We leave early by car. The first halt, about a dozen kilometers from Dwarka, is the Nageshwar Mahadev temple - said to be one of the 12 holiest Shiva temples ('Jyotirlingas') in the country. The temple does not have many visitors at this time of the day, but there are several priests standing in a line 'canvassing' for various special Pujas. Next to the temple is a colossal statue of Siva, seated (about 50 feet tall) In the morning sunshine, there are dozens of parakeets flitting around; some have perched on the prongs of the lord's trident, and one sits on the tip of the forked tongue of the serpent resting in coils around his neck....

Gopi Talab, a little farther ahead, is a long pond, adjoining which stand several small temples. At least two fo them show stones (with 'Ram' written on them) floating in water. One can touch them and they feel wooden, although they look stony all right. 'Semi-petrified wood'?

In one of the temples, the main priest is adjuring the pilgrims to buy "Rukmini's sindoor, only 5 rupees per jar, essential for your journey to be successful". ...

There are plenty plaster reliefs and effigies of divinities in these temples. Vishnu assuming the form of a merman (not the full fish of Matsya Avatara) to duel with the demon Shankhasura, who is himself half man and half conchshell, has stayed in mind; there is a 'life-size' tableau of Vishnu resting on Sesha, a huge lotus emerging from his navel and Brahma (as big as Vishnu) emerging in turn from the lotus..

On the main road, just outside the village, stand a cluster of stone slabs painted with human figures - men on horseback, demure women in saris,...; we are told they are votive offerings to spirits of ancestors. At any rate, they seem to be objects of active veneration.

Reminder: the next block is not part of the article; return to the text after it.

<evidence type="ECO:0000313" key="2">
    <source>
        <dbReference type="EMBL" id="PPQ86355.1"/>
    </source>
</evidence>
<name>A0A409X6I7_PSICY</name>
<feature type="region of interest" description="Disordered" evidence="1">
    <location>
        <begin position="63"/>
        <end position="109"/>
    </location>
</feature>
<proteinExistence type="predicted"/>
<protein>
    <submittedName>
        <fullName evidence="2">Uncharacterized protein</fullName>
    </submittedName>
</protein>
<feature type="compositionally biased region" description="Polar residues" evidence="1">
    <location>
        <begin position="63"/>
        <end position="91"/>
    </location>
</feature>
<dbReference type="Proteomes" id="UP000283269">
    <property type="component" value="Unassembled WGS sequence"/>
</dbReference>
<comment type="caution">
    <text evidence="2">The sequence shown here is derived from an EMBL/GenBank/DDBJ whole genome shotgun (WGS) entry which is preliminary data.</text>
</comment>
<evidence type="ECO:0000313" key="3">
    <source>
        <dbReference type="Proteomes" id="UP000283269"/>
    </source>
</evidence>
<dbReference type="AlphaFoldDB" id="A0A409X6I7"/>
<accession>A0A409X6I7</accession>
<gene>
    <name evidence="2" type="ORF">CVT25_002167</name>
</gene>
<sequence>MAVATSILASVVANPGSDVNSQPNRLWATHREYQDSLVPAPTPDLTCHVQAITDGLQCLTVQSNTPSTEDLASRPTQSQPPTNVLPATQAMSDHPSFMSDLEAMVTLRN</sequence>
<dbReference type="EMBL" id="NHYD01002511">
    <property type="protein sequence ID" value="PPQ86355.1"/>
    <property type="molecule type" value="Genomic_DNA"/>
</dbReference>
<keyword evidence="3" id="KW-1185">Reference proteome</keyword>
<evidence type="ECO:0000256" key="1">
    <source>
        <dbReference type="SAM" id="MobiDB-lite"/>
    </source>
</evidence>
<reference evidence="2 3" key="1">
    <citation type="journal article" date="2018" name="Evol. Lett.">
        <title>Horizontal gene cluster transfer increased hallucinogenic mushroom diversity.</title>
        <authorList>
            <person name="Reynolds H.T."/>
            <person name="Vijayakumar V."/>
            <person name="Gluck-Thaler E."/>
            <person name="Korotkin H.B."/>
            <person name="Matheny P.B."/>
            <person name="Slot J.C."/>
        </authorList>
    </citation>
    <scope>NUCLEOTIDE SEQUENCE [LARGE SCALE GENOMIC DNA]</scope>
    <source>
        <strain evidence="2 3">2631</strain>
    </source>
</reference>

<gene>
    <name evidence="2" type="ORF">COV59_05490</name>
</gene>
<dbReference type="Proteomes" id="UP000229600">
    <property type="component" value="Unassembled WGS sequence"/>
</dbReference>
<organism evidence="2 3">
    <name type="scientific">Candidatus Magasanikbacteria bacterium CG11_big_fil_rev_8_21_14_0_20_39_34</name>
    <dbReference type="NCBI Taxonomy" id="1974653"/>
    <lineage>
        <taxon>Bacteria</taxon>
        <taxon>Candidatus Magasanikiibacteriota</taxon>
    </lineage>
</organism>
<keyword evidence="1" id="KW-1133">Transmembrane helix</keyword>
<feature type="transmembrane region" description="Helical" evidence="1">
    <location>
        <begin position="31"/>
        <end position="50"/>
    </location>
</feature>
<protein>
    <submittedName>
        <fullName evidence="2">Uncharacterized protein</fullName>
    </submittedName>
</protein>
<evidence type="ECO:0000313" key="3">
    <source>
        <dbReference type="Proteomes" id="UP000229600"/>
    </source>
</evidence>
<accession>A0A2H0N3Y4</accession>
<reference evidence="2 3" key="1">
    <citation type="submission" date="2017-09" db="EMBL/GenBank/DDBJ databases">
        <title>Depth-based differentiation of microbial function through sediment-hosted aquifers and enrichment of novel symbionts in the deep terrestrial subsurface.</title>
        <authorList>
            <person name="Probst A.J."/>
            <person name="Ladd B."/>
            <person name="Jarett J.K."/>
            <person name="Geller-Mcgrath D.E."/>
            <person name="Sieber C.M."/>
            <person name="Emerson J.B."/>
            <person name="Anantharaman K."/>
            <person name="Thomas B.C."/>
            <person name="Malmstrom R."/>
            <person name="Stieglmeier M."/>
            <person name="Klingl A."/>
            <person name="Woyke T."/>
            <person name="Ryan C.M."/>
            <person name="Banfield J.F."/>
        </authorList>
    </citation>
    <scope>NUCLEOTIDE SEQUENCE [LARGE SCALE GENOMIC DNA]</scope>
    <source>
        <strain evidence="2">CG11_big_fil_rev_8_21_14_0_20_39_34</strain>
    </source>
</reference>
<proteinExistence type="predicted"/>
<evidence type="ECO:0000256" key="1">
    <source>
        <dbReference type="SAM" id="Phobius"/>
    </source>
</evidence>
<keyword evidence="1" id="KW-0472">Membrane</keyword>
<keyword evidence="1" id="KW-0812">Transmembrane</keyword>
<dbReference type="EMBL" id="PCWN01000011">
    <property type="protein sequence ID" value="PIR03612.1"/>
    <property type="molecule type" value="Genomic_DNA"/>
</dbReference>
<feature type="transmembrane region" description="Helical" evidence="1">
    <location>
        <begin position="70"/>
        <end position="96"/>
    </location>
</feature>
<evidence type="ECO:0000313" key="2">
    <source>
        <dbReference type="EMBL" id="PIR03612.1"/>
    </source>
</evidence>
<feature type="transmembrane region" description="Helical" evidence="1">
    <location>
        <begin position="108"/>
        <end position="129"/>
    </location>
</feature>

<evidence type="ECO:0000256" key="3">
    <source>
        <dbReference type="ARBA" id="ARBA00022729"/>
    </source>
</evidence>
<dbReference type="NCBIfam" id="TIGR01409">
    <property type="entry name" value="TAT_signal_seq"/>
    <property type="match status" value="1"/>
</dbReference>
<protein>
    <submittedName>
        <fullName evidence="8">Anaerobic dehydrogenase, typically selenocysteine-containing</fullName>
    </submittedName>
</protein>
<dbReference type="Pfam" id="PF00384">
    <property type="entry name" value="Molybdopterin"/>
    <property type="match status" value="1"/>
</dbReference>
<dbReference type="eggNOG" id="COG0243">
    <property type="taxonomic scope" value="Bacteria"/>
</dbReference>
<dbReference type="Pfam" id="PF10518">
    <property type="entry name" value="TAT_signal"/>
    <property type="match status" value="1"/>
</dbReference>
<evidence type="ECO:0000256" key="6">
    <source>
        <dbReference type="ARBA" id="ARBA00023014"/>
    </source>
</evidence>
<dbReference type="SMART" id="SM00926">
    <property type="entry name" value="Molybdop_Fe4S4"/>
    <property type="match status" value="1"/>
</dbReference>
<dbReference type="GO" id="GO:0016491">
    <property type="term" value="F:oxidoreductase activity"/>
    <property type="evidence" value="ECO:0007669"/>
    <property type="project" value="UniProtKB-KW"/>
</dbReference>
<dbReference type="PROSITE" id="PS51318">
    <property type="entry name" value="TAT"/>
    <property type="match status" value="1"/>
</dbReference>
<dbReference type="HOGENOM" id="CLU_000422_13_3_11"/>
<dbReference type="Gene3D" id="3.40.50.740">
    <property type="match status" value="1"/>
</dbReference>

We reach Okha at 10 am. This is a small port which lies at the tip of a small peninsula projecting north into the gulf of Kutch from the main Kathiawar peninsula. Boats leave frequently, ferrying pilgrims and others to the small island of Bet Dwarka, another place associated with Krishna. The temples are in a complex of double storey buildings, connected by passages and courtyards. All buildings have ornate and brightly painted balconies and are embellished with various designs.

Outside, there is a busy bazaar. I decide to buy a Gujarat road atlas for our further journey. The seller says "That will be Forty rupees". I look over the book and play Harishchandra: "but it is printed 'Fifty rupees' at the back!". And he responds: "Oh, they have just printed 'fifty'. The actual(?) price is forty!"

On our return to Dwaraka, we halt briefly at the Rukmini temple, just outside the town. Braving the midday sun, nearly 50 sadhus sit silently in neat rows in front of the temple. As we leave after a quick Darshan, one of them comes forward and says in Hindi: "Alms please. Just give me whatever you please and all the Sadhus will share it equally." The others just look at us hopefully; and presently, one of them speaks - in Tamil, perhaps having overheard our Malayalam: "yes brother, what he said is true. We share whatever you please to give!"

Afterword: The area around Dwaraka (Bet Dwaraka and Nageshwar in particular)are known to contains remnants of Harappan civilization. I did not know about this when we were there.